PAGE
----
Space and Aeronautics Subcommittee
Committee on Science
U. S. House of Representatives June 14, 2005
Today, we are going to have a special experience. We are going from Capitol Hill "Live to Space Aboard the International Space Station." We will be talking with Dr. John Phillips, the current U. S. astronaut on the Space Station. From his current abode in Low Earth Orbit, 218 miles above the Earth, Dr. Phillips will answer some of our questions about what it is really like to live in space. This is the first hearing in Congressional history with a witness testifying from space.
Our goal today is to hear first-hand from the astronauts about what it is like to live and to work in space. We will hear directly from the astronauts on how they are dealing with the challenges of operating and maintaining the ISS, as well as hearing about the research that they are conducting. This hearing gives us a chance to learn about what is really going on in space from those most directly involved, rather than to delve into the programmatic and budgetary details of the ISS program.
Members, you will notice that you have information in your packets on special considerations in communicating with Dr. Phillips and today's hearing schedule. The other ISS crew member who is currently on board is Cosmonaut Sergei Krikalev, the Commander of Expedition 11, who will not be participating in the hearing. We also have two astronauts who have joined us -- each of whom has lived on the ISS previously. The first is Dr. Peggy Whitson who was on the ISS on Expedition 5 from June through December 2002. Our final witness is Air Force Lt. Col. Michael Fincke (USAF) who was a member of Expedition 9 from April through October 2004.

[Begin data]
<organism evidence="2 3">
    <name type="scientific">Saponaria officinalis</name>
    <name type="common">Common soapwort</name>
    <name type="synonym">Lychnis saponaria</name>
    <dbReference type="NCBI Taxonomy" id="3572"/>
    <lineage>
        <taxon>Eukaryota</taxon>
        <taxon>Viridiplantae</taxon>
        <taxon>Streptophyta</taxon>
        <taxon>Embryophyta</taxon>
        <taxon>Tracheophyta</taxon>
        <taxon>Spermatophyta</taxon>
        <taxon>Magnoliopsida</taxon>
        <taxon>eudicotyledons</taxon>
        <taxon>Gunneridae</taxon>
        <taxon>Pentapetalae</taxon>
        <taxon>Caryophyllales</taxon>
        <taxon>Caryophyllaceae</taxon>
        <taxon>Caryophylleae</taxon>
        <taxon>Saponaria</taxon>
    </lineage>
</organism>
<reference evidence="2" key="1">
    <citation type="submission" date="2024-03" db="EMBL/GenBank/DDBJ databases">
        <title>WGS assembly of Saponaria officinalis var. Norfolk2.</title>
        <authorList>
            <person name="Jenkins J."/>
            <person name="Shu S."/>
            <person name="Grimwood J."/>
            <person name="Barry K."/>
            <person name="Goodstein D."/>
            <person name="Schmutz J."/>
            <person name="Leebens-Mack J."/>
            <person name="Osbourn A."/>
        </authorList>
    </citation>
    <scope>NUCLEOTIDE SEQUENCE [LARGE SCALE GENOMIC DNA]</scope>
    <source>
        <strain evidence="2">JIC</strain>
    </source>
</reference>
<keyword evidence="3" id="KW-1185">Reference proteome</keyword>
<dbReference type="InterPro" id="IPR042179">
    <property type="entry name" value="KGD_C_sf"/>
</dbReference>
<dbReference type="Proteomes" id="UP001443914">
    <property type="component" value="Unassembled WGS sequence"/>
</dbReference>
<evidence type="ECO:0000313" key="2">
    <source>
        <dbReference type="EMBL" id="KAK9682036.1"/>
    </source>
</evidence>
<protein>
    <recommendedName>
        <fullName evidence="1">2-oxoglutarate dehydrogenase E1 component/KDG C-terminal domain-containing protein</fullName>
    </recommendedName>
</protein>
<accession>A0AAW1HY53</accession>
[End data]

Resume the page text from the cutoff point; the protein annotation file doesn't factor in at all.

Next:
We are going to be very brief in today's opening statements, so that when we get the connection with the ISS, we can move right on to questions. Dr. Peggy Whitson has agreed to deliver the opening statement on behalf of the three astronauts, giving us more time for questions for each of the astronauts. Keep in mind that our connection with the ISS is a total of only 15 minutes. So, instead of the usual 5 minutes for each member, we are going to give each member only 2 minutes, which I will strictly enforce to be fair to everyone. This means that you have two minutes totally for the question and the answer.
Although we will be able to see Dr. Phillips on the ISS, he will be unable to see us, so I ask that when you ask your questions, please identify yourself. There will be a transmission delay, so please wait about a second after you turn on your microphone before beginning to speak. There is also about a 3 second transmission delay before Dr. Phillips will hear you and will respond. Be sure to speak clearly into the microphone. Again, please ask only one question to Dr. Phillips in order to accommodate everyone.
When we lose the connection to the ISS after 15 minutes, Members will have an opportunity to ask questions with the standard 5 minute rule of our two former ISS astronauts that we have here with us today.